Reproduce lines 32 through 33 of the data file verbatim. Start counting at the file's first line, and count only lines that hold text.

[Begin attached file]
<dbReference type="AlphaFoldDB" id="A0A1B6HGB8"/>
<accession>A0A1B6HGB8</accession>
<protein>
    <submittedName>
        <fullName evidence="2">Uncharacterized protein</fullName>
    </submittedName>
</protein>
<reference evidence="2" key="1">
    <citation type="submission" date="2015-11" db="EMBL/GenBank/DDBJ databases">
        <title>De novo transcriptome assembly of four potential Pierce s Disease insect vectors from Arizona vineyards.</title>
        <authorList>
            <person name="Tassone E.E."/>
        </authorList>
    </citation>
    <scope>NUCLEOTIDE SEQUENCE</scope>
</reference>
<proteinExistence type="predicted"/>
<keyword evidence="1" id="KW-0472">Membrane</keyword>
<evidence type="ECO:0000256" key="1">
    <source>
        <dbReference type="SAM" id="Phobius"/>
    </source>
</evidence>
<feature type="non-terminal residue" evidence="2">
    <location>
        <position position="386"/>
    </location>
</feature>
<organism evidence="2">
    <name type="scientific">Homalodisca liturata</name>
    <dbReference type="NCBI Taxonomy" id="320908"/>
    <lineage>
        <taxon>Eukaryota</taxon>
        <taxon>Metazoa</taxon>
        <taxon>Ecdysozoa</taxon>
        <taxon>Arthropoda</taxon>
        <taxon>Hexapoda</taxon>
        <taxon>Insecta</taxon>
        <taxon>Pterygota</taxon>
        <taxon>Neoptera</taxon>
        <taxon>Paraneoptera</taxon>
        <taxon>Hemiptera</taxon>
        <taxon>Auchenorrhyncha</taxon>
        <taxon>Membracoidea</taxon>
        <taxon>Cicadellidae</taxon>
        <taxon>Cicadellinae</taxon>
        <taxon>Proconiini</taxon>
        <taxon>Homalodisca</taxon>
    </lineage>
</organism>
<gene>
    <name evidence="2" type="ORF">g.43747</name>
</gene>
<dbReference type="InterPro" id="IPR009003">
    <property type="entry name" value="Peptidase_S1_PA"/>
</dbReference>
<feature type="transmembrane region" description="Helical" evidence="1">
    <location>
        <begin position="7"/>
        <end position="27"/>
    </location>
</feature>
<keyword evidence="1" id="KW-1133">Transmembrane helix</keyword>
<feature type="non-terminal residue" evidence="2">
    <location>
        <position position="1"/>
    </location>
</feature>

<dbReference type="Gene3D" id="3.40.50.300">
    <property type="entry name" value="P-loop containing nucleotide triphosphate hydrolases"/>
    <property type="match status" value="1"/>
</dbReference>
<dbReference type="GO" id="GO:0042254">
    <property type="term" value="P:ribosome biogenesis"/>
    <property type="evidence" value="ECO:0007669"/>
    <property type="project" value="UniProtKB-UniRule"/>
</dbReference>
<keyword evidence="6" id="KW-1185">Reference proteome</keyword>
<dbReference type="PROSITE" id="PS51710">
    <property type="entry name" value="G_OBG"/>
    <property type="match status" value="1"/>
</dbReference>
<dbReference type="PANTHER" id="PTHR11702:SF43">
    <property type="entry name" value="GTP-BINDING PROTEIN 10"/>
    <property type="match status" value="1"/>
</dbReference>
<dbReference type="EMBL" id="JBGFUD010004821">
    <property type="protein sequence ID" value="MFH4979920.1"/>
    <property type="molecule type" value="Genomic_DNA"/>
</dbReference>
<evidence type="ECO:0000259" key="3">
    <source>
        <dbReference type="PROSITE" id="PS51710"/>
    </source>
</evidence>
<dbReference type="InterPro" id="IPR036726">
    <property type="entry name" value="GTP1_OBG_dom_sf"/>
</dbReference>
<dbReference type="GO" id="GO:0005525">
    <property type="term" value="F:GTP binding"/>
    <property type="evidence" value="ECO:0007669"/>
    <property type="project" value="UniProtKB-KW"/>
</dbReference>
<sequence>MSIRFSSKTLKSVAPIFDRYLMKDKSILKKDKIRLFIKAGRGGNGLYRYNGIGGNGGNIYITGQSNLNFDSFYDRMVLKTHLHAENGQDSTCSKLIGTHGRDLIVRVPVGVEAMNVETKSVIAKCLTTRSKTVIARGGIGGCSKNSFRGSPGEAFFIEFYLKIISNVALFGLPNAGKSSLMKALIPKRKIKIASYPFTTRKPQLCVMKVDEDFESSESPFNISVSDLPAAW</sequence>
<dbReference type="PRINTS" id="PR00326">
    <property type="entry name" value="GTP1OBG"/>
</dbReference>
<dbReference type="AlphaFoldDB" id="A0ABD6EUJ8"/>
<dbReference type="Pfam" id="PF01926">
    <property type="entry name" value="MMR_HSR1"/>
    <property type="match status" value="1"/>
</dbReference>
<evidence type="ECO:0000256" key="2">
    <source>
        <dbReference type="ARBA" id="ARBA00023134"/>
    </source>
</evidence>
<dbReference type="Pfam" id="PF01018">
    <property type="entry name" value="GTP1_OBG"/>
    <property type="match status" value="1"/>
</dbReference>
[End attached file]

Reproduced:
    <lineage>
        <taxon>Eukaryota</taxon>